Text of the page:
Storyline: Dwyane Wade Retirement

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What’s next for Wade? More time with his wife, Gabrielle Union-Wade, more time with his son Zaire during his senior season of high school basketball, more moments with his son Zion and more diaper changes with his months-old daughter Kaavia. And more free time in the city he has become forever linked to. “I think kids that are probably 12 or around that age, they think I’m from Miami,” Wade said with a grin. “When I was young, I thought Michael Jordan was from Chicago. That’s a great thing. I definitely think that when you think about Miami, anyone around the world whether it’s sports or not, I think my name comes up.”

In addition to the change of environment and learning how to make adjustments, Dwyane revealed he’s going to start therapy sessions to help him better adapt to a life without playing basketball all the time. “I’ll be in therapy,” he said. “I already told my wife, we need to do it a little bit. I was always against it, someone who doesn’t know me, telling me how to live my life and giving me instructions. I need somebody to talk to about it because it’s a big change and I have a long life to live and there’s other great things I can accomplish. I have no idea what it is yet that I want to do. But, I want to do a little bit of everything. I want to see what I can be great at. I’m so used to being great at something.”

“We’re moving, well not moving, but we’re going to spend more time in L.A. and there’s a few things that I’ve had to make an adjustment to that she’s not used to,” Dwyane said, referring to Gabrielle, in the interview. “I like new sheets on my bed everyday and fresh towels.” “You don’t need it everyday,” Gabrielle responded. “We’re on the black actress salary in L.A. and now that the athlete salary will be joining me in L.A. in more of a full time basis, some of those things I don’t think are necessary every day.”
2 months ago via ESPN

Dwyane Wade, down to what could be the final four games of his career as the Miami Heat’s playoff status remains in flux, says he will seek professional help to deal with life after basketball. In an interview with ESPN’s Rachel Nichols that aired Friday on The Jump, Wade said he has overcome a skeptical attitude and embraced the idea of talking to a clinician. “I’ll be in therapy. Seriously,” Wade said. “I meant it, it is going to be a big change. I told my wife, I said, ‘I need to do therapy, and we need to do a little bit.’”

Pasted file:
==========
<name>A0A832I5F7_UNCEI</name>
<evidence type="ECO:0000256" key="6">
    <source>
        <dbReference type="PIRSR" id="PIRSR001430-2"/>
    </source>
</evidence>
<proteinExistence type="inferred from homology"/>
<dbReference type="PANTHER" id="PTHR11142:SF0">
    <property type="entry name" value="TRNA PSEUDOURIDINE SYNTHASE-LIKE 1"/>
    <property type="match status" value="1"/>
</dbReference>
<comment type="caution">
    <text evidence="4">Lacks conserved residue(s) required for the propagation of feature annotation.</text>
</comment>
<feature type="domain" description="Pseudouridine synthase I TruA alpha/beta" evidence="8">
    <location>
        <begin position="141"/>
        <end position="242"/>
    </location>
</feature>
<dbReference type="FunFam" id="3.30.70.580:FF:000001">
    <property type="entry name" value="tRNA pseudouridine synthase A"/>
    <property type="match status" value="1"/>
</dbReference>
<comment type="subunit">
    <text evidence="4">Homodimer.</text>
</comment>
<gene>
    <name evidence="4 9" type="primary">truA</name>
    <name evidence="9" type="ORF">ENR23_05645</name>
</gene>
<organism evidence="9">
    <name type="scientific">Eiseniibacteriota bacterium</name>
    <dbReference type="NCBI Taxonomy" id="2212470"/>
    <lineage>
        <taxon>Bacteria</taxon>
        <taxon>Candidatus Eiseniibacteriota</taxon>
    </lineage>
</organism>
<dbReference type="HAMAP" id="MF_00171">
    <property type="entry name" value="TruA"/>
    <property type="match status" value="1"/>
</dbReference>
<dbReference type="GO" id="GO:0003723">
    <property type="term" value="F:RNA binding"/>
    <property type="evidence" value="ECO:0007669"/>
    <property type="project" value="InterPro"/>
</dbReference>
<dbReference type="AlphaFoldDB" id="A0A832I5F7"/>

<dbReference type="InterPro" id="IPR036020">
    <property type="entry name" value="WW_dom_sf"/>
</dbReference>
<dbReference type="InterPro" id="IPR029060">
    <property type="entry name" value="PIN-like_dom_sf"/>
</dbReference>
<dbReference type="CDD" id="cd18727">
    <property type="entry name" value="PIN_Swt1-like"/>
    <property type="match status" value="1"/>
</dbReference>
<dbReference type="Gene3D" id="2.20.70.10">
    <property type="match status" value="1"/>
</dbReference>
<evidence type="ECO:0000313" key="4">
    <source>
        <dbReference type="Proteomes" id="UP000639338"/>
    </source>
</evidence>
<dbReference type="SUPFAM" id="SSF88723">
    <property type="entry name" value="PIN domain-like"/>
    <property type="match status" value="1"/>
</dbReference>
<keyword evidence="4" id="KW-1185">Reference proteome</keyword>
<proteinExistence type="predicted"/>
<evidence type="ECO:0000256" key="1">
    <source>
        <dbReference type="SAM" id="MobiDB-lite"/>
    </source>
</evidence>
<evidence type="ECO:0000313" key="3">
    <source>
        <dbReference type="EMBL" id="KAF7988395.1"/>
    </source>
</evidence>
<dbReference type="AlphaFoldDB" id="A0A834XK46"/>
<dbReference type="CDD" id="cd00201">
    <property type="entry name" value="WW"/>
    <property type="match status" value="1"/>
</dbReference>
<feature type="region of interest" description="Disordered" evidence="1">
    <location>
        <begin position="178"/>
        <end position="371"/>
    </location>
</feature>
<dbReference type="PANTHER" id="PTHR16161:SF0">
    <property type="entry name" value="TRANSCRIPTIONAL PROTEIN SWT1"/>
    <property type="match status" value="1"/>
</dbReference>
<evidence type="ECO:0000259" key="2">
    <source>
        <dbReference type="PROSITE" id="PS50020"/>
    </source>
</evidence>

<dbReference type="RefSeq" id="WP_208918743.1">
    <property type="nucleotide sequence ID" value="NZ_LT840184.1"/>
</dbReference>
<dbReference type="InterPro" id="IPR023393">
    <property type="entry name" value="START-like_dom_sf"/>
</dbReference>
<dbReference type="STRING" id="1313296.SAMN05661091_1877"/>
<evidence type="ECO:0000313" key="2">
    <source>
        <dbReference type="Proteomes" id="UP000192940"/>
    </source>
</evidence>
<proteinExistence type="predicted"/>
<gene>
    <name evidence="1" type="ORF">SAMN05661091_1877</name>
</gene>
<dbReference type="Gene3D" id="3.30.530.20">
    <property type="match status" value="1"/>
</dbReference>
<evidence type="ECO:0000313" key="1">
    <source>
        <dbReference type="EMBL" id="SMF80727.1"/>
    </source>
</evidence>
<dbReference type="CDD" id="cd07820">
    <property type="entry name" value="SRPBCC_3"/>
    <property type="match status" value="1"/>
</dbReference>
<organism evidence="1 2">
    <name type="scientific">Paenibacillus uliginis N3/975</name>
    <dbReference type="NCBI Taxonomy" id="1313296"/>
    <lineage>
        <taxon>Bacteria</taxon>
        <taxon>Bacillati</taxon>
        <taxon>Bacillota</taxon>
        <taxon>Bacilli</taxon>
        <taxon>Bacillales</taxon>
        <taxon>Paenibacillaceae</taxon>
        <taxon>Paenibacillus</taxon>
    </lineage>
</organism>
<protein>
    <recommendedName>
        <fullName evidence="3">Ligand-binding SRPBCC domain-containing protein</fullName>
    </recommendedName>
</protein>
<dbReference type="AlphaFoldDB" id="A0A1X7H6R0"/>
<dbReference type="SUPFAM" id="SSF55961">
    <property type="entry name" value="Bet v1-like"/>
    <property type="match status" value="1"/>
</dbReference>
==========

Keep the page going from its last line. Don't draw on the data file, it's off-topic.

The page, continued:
“The thing I think I will miss the most is the interaction with my teammates in the locker room, the bus rides, the plane rides, the things outside the court,” Wade said at Target Center on Friday, hours before the Heat played the Minnesota Timberwolves. “[On] the court, 20,000 cheering for you, booing you, is incredible and you’re definitely going to miss that, but it’s the locker-room vibe, the friendships, the brotherhood, the bonds that you build with guys in so many walks of life.”

He turned in a solid performance, scoring 16 points to go along with seven rebounds and three assists while helping to lead the Heat to a 100-92 victory over the Knicks on Saturday. “You love playing here,” Wade said. “You hear about it. When I played here in college, I had the opportunity to play here, the coaches versus cancer classic, it was just immediately that feel. That feel was there. Getting the opportunity to come and play in the NBA has just been special.”

For Wade, this is his final year and farewell tour — his “one last dance” — but even he acknowledges that he has the ability to keep playing. “I know I can play a solid two more years, especially in this role that I’m in now,” Wade told The Athletic. “I can play another two, three years, definitely. “People around me want me to keep playing. But I made the decision to say this was my last season and I wanted to walk away the way I’m walking away now and have no regrets about it.”

“He’s done and experienced so much in the league, and he’s been really good as an older guy with all the younger guys in the league, as well,” Durant said. “I think he’s invested so much into basketball, especially physically, that it’s just time to walk away and pursue what’s next in his life. As a hooper from day one, I can appreciate that about D-Wade, especially battling him in the Finals and throughout my whole career. It’s good to see guys go out the way they want to.”
3 months ago via ESPN

As has been custom during Wade’s farewell tour this season, the Heat guard exchanged jerseys with a player from the opposing team. On Sunday, that player was Curry. “It seems like he’s got a lot more in the tank,” Curry said. “That’s what I told him after the game. ‘Are you sure? I know you got a lot of stuff going on off the court with your family and stuff. Are you sure you don’t have a couple more years left in there?’ Obviously, with him going to every road arena one more time, it’s a different energy for sure.”
3 months ago via ESPN